Tuesday, 29 July 2014


From the Fort William newspaper, 1965


Written by Jack Snider


“March 17 we said a reader was seeking information about three sailing schooners be believed once plied Lake Nipigon called the Peewabic, Nipigon and Ombabika.  We found something out about all – especially the Peewabic and the later alone is an intriguing tale told us by one of the men who hacked her out of the ice on rocks of Shakespeare Island where she was wrecked late in 1913.”


“Grand old-timer we visited to get this story at first hand is J. H. Cookman, now past 80 and who came to Fort William in 1906.  Our inquiring reader, LAC L. M. Unwin of the RCAF station at Armstrong has hereby got himself a dandy story.”


“ Mr. Cookman went into the country north of Lake Nipigon in 1910 on construction work of the transcontinental railway, now the main line of the CNR.  He continued working in construction and bush camps in Northwestern Ontario until going overseas with World War troops in 1914.”


“ To begin with he says, none of these vessels were sailing schooners.  All were steam-powered, the Nipigon and Peewabic being tugs while Ombabika was a decked freight and passenger boat.”

“ In the fall of 1913 he worked at Ombabika Bay for the contracting firm  of Brien, McDougall and O’Gorman who had an interest in the tug Peewabic.”

“ At that time a French-Canadian fellow named Tremblay was using it to tow rafts of cedar telegraph poles he was cutting for railway construction.  One day as winter approached he appeared, crestfallen, at the camp on Ombabika Bay to report, “ the Peewabic, she’s on the rocks.  I tink he back, she’s broke!”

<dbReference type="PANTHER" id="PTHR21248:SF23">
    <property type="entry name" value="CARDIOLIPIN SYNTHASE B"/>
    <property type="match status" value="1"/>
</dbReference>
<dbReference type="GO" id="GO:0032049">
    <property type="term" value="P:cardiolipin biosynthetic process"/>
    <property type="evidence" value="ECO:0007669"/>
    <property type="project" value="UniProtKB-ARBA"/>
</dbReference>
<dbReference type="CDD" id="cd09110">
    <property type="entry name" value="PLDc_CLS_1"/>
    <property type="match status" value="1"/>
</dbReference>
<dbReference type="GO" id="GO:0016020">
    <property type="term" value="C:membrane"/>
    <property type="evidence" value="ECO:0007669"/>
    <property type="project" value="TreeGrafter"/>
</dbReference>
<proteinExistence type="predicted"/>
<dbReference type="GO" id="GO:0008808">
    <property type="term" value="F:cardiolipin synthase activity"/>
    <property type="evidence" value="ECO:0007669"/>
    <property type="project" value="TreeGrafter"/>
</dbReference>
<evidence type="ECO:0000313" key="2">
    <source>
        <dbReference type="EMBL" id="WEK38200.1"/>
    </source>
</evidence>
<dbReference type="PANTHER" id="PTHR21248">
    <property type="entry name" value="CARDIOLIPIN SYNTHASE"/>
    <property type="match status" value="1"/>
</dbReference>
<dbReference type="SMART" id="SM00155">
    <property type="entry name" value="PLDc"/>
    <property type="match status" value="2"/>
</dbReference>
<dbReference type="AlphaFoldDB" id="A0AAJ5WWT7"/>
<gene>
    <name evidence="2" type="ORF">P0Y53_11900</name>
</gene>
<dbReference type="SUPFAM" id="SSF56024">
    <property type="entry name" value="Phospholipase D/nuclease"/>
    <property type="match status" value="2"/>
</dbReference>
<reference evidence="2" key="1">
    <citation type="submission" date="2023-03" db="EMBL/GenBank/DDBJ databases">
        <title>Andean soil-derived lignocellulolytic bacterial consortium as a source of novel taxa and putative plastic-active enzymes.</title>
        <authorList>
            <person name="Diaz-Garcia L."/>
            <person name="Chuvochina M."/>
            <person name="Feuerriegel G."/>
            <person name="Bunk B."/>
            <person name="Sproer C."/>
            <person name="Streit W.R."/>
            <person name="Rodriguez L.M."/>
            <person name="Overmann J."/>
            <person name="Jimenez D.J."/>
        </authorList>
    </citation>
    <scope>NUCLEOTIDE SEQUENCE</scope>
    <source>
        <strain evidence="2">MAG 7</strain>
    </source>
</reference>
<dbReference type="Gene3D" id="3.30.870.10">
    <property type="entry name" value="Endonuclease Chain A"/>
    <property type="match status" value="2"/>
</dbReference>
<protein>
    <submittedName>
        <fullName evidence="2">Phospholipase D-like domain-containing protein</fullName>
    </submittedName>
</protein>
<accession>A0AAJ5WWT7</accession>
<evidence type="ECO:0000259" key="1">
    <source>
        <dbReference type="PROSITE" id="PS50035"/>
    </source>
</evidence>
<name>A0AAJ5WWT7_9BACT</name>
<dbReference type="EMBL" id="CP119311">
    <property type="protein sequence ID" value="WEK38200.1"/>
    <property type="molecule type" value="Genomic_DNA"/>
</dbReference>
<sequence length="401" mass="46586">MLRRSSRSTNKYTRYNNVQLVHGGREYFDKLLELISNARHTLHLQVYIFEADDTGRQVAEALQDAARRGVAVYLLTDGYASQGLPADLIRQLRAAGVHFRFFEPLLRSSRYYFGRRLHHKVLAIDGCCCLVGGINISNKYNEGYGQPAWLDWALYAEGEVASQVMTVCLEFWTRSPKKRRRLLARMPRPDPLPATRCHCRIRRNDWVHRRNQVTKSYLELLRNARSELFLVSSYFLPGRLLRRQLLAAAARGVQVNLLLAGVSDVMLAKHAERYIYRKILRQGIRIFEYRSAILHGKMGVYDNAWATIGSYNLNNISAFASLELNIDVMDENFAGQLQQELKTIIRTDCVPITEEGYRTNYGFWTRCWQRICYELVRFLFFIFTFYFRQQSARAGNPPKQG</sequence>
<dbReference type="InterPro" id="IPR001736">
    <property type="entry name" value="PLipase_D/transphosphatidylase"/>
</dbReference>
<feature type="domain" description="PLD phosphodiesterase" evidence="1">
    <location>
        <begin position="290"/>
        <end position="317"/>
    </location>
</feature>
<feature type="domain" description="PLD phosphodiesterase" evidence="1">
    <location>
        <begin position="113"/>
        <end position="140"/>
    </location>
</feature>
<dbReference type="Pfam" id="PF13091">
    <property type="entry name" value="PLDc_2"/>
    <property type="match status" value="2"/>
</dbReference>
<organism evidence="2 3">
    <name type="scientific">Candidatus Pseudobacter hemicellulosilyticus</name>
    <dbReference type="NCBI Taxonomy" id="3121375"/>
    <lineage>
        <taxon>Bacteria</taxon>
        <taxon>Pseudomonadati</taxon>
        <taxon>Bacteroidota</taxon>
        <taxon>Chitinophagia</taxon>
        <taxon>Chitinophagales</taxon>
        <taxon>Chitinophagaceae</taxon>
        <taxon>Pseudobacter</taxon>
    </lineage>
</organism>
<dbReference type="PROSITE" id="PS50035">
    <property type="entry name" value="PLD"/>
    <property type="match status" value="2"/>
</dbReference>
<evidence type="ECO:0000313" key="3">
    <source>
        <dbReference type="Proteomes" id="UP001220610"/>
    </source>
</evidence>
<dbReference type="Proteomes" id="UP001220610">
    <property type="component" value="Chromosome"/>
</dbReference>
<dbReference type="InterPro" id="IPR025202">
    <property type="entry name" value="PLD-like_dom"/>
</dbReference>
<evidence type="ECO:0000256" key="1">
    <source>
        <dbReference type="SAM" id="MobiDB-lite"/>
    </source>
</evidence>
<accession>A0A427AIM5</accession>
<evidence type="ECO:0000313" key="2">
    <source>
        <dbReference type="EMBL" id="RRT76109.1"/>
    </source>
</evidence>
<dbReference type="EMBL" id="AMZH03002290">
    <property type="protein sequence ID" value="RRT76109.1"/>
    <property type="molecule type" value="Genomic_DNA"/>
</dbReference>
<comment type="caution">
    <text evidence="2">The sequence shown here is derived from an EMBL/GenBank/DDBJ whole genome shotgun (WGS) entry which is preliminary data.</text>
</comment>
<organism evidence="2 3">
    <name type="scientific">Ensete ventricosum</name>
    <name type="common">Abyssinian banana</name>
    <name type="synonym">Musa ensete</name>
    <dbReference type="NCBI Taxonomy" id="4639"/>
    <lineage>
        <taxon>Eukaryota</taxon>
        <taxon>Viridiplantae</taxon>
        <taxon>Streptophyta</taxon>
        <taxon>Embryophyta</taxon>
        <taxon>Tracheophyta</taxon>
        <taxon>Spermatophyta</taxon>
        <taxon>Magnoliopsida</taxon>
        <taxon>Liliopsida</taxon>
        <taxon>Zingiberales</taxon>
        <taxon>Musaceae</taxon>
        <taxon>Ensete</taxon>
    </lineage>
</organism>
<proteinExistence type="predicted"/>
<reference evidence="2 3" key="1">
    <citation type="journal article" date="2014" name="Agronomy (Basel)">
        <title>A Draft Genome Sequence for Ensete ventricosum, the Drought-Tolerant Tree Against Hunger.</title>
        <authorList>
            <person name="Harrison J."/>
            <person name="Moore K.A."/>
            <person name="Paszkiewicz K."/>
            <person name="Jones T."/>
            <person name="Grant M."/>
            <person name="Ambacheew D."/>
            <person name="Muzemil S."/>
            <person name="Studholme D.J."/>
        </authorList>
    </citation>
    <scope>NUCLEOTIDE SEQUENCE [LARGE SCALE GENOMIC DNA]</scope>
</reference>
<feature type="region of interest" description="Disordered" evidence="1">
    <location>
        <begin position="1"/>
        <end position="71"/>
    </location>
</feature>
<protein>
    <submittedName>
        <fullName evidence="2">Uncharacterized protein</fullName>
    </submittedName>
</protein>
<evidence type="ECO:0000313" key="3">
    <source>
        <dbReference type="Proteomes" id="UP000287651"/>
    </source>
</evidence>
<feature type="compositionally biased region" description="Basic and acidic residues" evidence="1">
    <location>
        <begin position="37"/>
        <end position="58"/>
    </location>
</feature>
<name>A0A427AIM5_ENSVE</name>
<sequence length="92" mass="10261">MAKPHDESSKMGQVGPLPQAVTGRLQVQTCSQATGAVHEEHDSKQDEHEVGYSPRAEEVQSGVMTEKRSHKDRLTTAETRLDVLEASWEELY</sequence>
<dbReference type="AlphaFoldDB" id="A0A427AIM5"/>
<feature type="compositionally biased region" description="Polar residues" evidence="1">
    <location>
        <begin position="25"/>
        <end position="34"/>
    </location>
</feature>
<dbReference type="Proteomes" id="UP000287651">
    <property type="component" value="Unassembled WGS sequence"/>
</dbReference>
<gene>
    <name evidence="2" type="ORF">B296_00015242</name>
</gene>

“About Feb. 24-25, 1914, Mr. Cookman left Ombabika for  Fort William.  His route and method of approach was 162 miles on snowshoes to Superior Junction near Sioux Lookout, then by train into the city.  A week or so later he got word to report to Nipigon.  The firm clung to the hope the Peewabic might be refloated and repaired for further service.”

“ With that aim a small group under assistant superintendent Jim Parker met at Nipigon where they hired a dog team from a character known in those regions as Joe the Ghost and accompanied by him they headed for Shakespeare Island.”

“ On the theory that if the crippled tug was freed of ice she might refloat, they did exactly that by chopping her loose with bush axes.  But the French-Canadian , Tremblay, had been right – her back, she was broke.  The Peewabic was beyond hope while in the meantime scroungers of the bush-lands had stripped her of all worthy fixtures.”

“ Her bones were left to bleach on the rocks of Shakespeare Island where for all we know they may be yet.”

“Mr. Cookman is not aware of what fate befell the tug Nipigon and passenger vessel, Ombabika.”

“ He does know that in those days the latter was owned by the fur-trading firm of Revillon Freres, which had a post on Lake Nipigon headed by a factor named Thorpe.  ---“

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